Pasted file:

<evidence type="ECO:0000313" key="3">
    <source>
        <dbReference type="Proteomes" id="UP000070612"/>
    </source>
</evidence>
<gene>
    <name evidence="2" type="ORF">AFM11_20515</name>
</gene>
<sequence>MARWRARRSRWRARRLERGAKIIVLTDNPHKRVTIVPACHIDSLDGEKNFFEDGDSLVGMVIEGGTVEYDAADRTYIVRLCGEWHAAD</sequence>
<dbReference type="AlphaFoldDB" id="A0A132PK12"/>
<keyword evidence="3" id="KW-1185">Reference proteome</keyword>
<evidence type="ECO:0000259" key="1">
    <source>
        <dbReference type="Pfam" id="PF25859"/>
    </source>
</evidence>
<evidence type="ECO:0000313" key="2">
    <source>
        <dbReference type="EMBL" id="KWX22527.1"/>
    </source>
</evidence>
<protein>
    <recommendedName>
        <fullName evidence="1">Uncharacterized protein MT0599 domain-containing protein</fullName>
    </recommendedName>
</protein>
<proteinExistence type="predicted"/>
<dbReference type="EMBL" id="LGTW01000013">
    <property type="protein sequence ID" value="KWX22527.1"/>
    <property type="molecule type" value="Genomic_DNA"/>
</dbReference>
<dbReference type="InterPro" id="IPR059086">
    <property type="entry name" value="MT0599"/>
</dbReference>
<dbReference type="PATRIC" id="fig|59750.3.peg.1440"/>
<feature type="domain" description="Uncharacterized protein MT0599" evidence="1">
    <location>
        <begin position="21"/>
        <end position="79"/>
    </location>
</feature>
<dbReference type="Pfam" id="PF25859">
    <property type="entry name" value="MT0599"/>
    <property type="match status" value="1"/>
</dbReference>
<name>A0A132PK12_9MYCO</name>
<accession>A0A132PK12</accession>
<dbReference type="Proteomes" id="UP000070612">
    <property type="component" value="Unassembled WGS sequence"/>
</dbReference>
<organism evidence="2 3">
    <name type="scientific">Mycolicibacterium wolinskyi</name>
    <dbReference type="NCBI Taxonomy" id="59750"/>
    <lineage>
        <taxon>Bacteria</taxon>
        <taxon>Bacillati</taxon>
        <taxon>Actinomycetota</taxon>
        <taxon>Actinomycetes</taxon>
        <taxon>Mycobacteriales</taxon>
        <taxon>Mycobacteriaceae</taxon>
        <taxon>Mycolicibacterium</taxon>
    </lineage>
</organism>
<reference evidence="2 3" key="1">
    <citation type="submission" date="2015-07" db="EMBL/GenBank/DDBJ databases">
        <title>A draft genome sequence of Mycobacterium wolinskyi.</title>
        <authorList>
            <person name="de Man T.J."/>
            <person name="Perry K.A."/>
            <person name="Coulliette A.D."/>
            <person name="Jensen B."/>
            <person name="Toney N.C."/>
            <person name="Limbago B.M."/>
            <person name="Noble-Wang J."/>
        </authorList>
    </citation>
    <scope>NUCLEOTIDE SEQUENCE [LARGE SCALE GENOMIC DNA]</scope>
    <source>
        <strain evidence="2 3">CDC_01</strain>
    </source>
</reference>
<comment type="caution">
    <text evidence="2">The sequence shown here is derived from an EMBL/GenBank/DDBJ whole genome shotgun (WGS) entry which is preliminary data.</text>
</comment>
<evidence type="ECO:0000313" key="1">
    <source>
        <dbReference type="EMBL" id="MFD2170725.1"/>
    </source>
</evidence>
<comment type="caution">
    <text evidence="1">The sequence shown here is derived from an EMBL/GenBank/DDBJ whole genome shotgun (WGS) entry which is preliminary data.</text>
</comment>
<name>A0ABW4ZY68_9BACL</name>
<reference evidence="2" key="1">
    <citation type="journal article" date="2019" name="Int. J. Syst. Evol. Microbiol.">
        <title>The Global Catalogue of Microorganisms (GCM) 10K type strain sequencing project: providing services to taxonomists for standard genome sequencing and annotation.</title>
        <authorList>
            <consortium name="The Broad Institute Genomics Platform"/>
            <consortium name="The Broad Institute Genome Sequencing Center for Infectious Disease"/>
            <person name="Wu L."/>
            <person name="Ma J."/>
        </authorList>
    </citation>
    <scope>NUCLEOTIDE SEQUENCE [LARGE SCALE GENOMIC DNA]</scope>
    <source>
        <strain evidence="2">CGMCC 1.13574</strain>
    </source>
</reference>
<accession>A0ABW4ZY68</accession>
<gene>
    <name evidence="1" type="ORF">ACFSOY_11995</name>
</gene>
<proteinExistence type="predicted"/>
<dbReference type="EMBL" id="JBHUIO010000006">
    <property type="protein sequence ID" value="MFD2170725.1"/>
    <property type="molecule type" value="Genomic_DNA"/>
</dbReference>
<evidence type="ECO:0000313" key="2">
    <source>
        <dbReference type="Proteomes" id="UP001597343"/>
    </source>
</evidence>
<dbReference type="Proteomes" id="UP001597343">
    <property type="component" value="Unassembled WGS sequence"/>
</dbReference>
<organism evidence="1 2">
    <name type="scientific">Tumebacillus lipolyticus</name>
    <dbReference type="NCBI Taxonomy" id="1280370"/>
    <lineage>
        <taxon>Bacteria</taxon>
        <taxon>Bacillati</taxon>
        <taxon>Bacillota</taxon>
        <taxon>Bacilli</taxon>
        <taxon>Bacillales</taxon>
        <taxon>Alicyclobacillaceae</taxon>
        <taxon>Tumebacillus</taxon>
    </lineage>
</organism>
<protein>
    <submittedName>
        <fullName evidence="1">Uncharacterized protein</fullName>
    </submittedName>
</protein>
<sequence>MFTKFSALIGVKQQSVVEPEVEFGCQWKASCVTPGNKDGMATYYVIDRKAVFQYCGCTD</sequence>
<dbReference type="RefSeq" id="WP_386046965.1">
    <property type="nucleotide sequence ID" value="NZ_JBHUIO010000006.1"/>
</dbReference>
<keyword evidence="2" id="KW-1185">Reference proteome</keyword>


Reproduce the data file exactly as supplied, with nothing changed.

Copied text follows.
<evidence type="ECO:0000313" key="3">
    <source>
        <dbReference type="Proteomes" id="UP000070612"/>
    </source>
</evidence>
<gene>
    <name evidence="2" type="ORF">AFM11_20515</name>
</gene>
<sequence>MARWRARRSRWRARRLERGAKIIVLTDNPHKRVTIVPACHIDSLDGEKNFFEDGDSLVGMVIEGGTVEYDAADRTYIVRLCGEWHAAD</sequence>
<dbReference type="AlphaFoldDB" id="A0A132PK12"/>
<keyword evidence="3" id="KW-1185">Reference proteome</keyword>
<evidence type="ECO:0000259" key="1">
    <source>
        <dbReference type="Pfam" id="PF25859"/>
    </source>
</evidence>
<evidence type="ECO:0000313" key="2">
    <source>
        <dbReference type="EMBL" id="KWX22527.1"/>
    </source>
</evidence>
<protein>
    <recommendedName>
        <fullName evidence="1">Uncharacterized protein MT0599 domain-containing protein</fullName>
    </recommendedName>
</protein>
<proteinExistence type="predicted"/>
<dbReference type="EMBL" id="LGTW01000013">
    <property type="protein sequence ID" value="KWX22527.1"/>
    <property type="molecule type" value="Genomic_DNA"/>
</dbReference>
<dbReference type="InterPro" id="IPR059086">
    <property type="entry name" value="MT0599"/>
</dbReference>
<dbReference type="PATRIC" id="fig|59750.3.peg.1440"/>
<feature type="domain" description="Uncharacterized protein MT0599" evidence="1">
    <location>
        <begin position="21"/>
        <end position="79"/>
    </location>
</feature>
<dbReference type="Pfam" id="PF25859">
    <property type="entry name" value="MT0599"/>
    <property type="match status" value="1"/>
</dbReference>
<name>A0A132PK12_9MYCO</name>
<accession>A0A132PK12</accession>
<dbReference type="Proteomes" id="UP000070612">
    <property type="component" value="Unassembled WGS sequence"/>
</dbReference>
<organism evidence="2 3">
    <name type="scientific">Mycolicibacterium wolinskyi</name>
    <dbReference type="NCBI Taxonomy" id="59750"/>
    <lineage>
        <taxon>Bacteria</taxon>
        <taxon>Bacillati</taxon>
        <taxon>Actinomycetota</taxon>
        <taxon>Actinomycetes</taxon>
        <taxon>Mycobacteriales</taxon>
        <taxon>Mycobacteriaceae</taxon>
        <taxon>Mycolicibacterium</taxon>
    </lineage>
</organism>
<reference evidence="2 3" key="1">
    <citation type="submission" date="2015-07" db="EMBL/GenBank/DDBJ databases">
        <title>A draft genome sequence of Mycobacterium wolinskyi.</title>
        <authorList>
            <person name="de Man T.J."/>
            <person name="Perry K.A."/>
            <person name="Coulliette A.D."/>
            <person name="Jensen B."/>
            <person name="Toney N.C."/>
            <person name="Limbago B.M."/>
            <person name="Noble-Wang J."/>
        </authorList>
    </citation>
    <scope>NUCLEOTIDE SEQUENCE [LARGE SCALE GENOMIC DNA]</scope>
    <source>
        <strain evidence="2 3">CDC_01</strain>
    </source>
</reference>
<comment type="caution">
    <text evidence="2">The sequence shown here is derived from an EMBL/GenBank/DDBJ whole genome shotgun (WGS) entry which is preliminary data.</text>
</comment>
<evidence type="ECO:0000313" key="1">
    <source>
        <dbReference type="EMBL" id="MFD2170725.1"/>
    </source>
</evidence>
<comment type="caution">
    <text evidence="1">The sequence shown here is derived from an EMBL/GenBank/DDBJ whole genome shotgun (WGS) entry which is preliminary data.</text>
</comment>
<name>A0ABW4ZY68_9BACL</name>
<reference evidence="2" key="1">
    <citation type="journal article" date="2019" name="Int. J. Syst. Evol. Microbiol.">
        <title>The Global Catalogue of Microorganisms (GCM) 10K type strain sequencing project: providing services to taxonomists for standard genome sequencing and annotation.</title>
        <authorList>
            <consortium name="The Broad Institute Genomics Platform"/>
            <consortium name="The Broad Institute Genome Sequencing Center for Infectious Disease"/>
            <person name="Wu L."/>
            <person name="Ma J."/>
        </authorList>
    </citation>
    <scope>NUCLEOTIDE SEQUENCE [LARGE SCALE GENOMIC DNA]</scope>
    <source>
        <strain evidence="2">CGMCC 1.13574</strain>
    </source>
</reference>
<accession>A0ABW4ZY68</accession>
<gene>
    <name evidence="1" type="ORF">ACFSOY_11995</name>
</gene>
<proteinExistence type="predicted"/>
<dbReference type="EMBL" id="JBHUIO010000006">
    <property type="protein sequence ID" value="MFD2170725.1"/>
    <property type="molecule type" value="Genomic_DNA"/>
</dbReference>
<evidence type="ECO:0000313" key="2">
    <source>
        <dbReference type="Proteomes" id="UP001597343"/>
    </source>
</evidence>
<dbReference type="Proteomes" id="UP001597343">
    <property type="component" value="Unassembled WGS sequence"/>
</dbReference>
<organism evidence="1 2">
    <name type="scientific">Tumebacillus lipolyticus</name>
    <dbReference type="NCBI Taxonomy" id="1280370"/>
    <lineage>
        <taxon>Bacteria</taxon>
        <taxon>Bacillati</taxon>
        <taxon>Bacillota</taxon>
        <taxon>Bacilli</taxon>
        <taxon>Bacillales</taxon>
        <taxon>Alicyclobacillaceae</taxon>
        <taxon>Tumebacillus</taxon>
    </lineage>
</organism>
<protein>
    <submittedName>
        <fullName evidence="1">Uncharacterized protein</fullName>
    </submittedName>
</protein>
<sequence>MFTKFSALIGVKQQSVVEPEVEFGCQWKASCVTPGNKDGMATYYVIDRKAVFQYCGCTD</sequence>
<dbReference type="RefSeq" id="WP_386046965.1">
    <property type="nucleotide sequence ID" value="NZ_JBHUIO010000006.1"/>
</dbReference>
<keyword evidence="2" id="KW-1185">Reference proteome</keyword>